Be a SMARTy Pants: Set goals for every technique you decide to use in your marketing strategy. If you’re launching a blog, determine what your goal is for that blog and then make sure you’re checking to see if the blog is generating new traffic on your social profiles and your website. If you do an email newsletter, determine whether you’re using it to build community around your brand or if you’re trying to boost a product promotion.
The point is that your goals for your marketing strategy should be Specific, Measurable, Attainable, Relevant and Timely (also known as SMART goals). Don’t create any marketing strategy action items that aren’t clearly framed by a SMART goal.
Analyze This: You say you’re ready to ditch the blindfold and take down the dartboard, but analytics are often where companies get scared away from pursuing a successful marketing strategy. Does Google Analytics spook you just a bit? Seems odd for a guy comfortable with blindfolded darts, but okay.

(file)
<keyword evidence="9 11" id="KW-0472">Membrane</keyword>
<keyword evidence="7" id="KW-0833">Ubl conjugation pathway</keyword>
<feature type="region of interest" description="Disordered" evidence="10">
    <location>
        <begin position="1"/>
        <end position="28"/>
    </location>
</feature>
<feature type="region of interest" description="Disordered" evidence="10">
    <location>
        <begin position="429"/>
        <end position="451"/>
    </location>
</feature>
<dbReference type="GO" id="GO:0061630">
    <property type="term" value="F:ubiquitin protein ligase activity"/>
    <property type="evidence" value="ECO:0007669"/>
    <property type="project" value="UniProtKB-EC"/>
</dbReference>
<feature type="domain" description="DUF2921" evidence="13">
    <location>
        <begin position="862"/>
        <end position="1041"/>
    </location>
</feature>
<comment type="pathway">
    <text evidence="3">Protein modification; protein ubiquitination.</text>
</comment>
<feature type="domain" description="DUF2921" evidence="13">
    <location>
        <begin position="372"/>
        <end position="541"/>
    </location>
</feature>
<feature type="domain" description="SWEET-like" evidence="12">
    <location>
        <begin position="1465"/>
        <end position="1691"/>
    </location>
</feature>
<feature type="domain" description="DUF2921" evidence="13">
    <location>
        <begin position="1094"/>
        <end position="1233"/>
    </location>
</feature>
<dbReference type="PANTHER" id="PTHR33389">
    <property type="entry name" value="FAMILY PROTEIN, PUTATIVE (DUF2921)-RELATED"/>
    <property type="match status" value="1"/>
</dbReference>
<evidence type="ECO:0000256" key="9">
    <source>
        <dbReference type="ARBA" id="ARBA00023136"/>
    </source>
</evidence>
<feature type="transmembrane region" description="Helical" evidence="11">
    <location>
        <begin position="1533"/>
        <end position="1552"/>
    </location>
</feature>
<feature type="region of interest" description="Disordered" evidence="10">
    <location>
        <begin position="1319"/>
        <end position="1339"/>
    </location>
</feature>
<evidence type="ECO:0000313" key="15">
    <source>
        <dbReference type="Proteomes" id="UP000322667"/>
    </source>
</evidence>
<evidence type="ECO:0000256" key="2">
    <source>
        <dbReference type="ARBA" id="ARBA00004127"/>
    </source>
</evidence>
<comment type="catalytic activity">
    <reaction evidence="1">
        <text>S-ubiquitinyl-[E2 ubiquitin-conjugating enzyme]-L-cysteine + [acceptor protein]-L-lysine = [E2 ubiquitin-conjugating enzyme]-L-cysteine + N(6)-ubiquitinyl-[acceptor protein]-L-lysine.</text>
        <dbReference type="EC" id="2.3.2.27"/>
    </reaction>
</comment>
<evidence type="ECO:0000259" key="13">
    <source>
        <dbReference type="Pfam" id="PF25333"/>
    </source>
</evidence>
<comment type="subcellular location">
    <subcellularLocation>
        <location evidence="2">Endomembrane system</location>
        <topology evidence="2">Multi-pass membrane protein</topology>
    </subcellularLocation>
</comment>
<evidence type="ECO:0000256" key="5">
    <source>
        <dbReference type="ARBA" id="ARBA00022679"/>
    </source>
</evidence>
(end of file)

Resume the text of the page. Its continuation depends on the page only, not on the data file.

Not only can you access Google Analytics, but social media platforms like Facebook and Instagram offer insights that can help you tailor your posts and create better engagement with your target audience. You can find out whether posts are directing traffic to your website and Google Analytics can help you find out if your landing page is where leads tend to bail out.
Testing, Testing… : If you set up a contact form on your website, make sure it automatically sends the email you think it’s sending. If a visitor fills out a contact form to get access to a white paper, but then they get a “thanks for your purchase” email instead, they’re not sticking around. You’ve already lost them.
That dart game isn’t just threatening your growth plans. For heaven’s sake, your hair looks terrible.
If you want a good marketing strategy (and to look good executing it), contact us at SJC Marketing. We’ve mastered strategy and we have fun doing it. Doesn’t that sound a little more exciting (and a lot less dangerous) than what you’re currently doing? Give us a call today and let’s get started on your strategy.